Two CJ STEMM (science, technology, engineering, math and medicine) educators were awarded grants totaling $2,000 this fall that will go toward enhancing the learning experience for students during the 2012-13 school year, and beyond.
MAURA LEMON, SCIENCE TEACHER
Science teacher Maura Lemon won a $1,500 grant from the American Chemical Society (ACS). She is one of 105 applicants to win a 2012-13 ACS-Hach High School Chemistry Grant, which are awarded annually to high school educators to “support ideas that enhance classroom learning, foster student development and reveal the wonders of chemistry,” according to www.acs.org.
Funding from the grant was used to purchase 32 ActiVote Learner Response Systems, produced by Promethean. The system allows teachers to anonymously poll students electronically via wireless, hand-held devices. Lemon expects the new technology to impact approximately 140 CJ students enrolled across the school’s five chemistry courses.
“This [system] encourages greater student participation in the assessment and also provides the instructor with an accurate and immediate grasp of student understanding of the material,” Lemon wrote in her grant application.
“It is our goal to create classrooms where all students feel they can express their ideas and receive feedback tailored to their understanding.”
More than 400 U.S. high school chemistry teachers have received the ACS-Hach grant since its inception for the 2008-09 school year.
MEG DRAEGER, CJ STEMM COORDINATOR
Meg Draeger has been selected to receive a $500 Innovative Teaching / STEM Grant by the Miami Valley branch of the Archdiocese of Cincinnati’s Catholic Schools Office. The school's CJ STEMM Coordinator was one of 18 applicants chosen from 16 different schools, to receive funding for her proposal, titled ‘Toys for God’s Kids.’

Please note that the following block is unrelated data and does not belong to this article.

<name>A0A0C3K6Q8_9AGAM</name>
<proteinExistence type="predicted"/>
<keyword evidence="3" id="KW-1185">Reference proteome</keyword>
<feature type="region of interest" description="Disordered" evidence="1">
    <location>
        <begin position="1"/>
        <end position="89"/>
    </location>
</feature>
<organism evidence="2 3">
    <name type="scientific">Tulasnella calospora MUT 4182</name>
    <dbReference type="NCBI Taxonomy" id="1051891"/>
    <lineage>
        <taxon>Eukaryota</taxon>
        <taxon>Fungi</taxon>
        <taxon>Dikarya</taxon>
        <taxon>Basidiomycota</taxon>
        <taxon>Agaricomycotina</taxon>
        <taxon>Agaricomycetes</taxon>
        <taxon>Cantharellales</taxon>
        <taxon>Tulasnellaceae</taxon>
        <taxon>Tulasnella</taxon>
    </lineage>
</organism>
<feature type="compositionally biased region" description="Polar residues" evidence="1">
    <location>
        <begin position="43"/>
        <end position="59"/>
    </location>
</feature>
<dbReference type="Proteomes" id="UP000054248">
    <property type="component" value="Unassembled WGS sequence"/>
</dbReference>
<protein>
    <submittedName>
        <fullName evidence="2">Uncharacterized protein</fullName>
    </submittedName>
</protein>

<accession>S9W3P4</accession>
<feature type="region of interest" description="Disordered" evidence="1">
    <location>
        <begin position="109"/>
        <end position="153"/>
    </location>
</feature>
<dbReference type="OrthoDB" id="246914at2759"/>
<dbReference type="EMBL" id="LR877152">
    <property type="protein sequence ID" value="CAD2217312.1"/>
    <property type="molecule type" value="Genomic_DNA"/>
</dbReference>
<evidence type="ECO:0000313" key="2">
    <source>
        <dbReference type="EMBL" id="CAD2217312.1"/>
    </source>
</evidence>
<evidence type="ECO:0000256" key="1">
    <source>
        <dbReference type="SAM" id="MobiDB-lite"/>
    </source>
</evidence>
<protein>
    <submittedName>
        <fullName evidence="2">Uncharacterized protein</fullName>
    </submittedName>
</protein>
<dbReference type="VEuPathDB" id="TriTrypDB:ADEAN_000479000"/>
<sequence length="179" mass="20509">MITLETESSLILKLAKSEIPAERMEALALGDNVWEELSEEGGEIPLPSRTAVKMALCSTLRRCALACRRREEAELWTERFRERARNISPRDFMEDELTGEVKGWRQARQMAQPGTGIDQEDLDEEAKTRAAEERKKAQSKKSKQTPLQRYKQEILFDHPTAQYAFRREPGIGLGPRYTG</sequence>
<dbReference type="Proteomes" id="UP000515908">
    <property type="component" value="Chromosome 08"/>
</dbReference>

The goal is to build and distribute handmade wooden toys for children in need across the world. The service initiative will be the school’s first ongoing STEMM-focused ministry project, said Draeger, and was inspired by the efforts of the national Toys for God’s Kids organization, headquartered in Colorado.
“The project will provide a context for educating our students about the work of industrial, manufacturing and quality engineers,” she said. Grant money will be used to create a fully-equipped, student-staffed workshop led by “CJ production team leaders” for designing and producing the cars.
Learn more about Toys for God’s Kids by visiting its Web site, www.toysforgodskids.com.
Award-winning Innovative Teaching Grant projects will be displayed, and applicants will receive certificates, at the annual Teacher Recognition Banquet on May 7, 2013, at Kettering’s Presidential Banquet Center.
Did You Know?
PROJECT LEAD THE WAY ANNOUNCES "UNPRECEDENTED GROWTH"
CJ remains near the top of an elite and growing class of United States high schools offering STEMM education through Project Lead the Way (PLTW) – the nation’s largest and leading provider of the curriculum – according to statistics released by the non-profit organization.
CJ has offered PLTW’s innovative and rigorous biomedical science and engineering programs since 2008-09, and became the first Catholic high school in the country to earn dual certification in June 2011. On Oct. 15, PLTW officials released national numbers for the 2012-13 school year, announcing a 20 percent increase in programming.
Of the 5,211 total programs located in all 50 states;
CJ remains the only dually certified Catholic high school in Ohio, and one of just two nationwide (the other being St. Thomas More High School in Milwaukee, Wisc.), and
CJ is one of two schools in the Miami Valley – and one of just 10 in the state – to hold dual certification among the nearly 300 Ohio schools offering PLTW curriculum.
In the organization’s October release, PLTW President and CEO Vince Bertram commended schools and districts that have adopted STEM educational programs.
"America is facing a crisis. Education must prepare students for the global economy by equipping them with the knowledge and skills they need to meet the projected job growth in STEM-related fields. Project Lead the Way is the solution to this problem, and it works,” stated Vince Bertram, PLTW President and CEO, in the release.
CJ offers four years of biomedical science and engineering coursework taught by four certified PLTW instructors. Students enrolled are guaranteed opportunities to learn from and work with area industry professionals and businesses, and may become eligible for college credit and admissions preference at more than 60 PLTW affiliate colleges and universities nationwide.
The PLTW biomedical sciences program at CJ is funded in part by Good Samaritan Hospital.
Locate a Project Lead the Way school at http://www.pltw.org/getting-started/school_locator.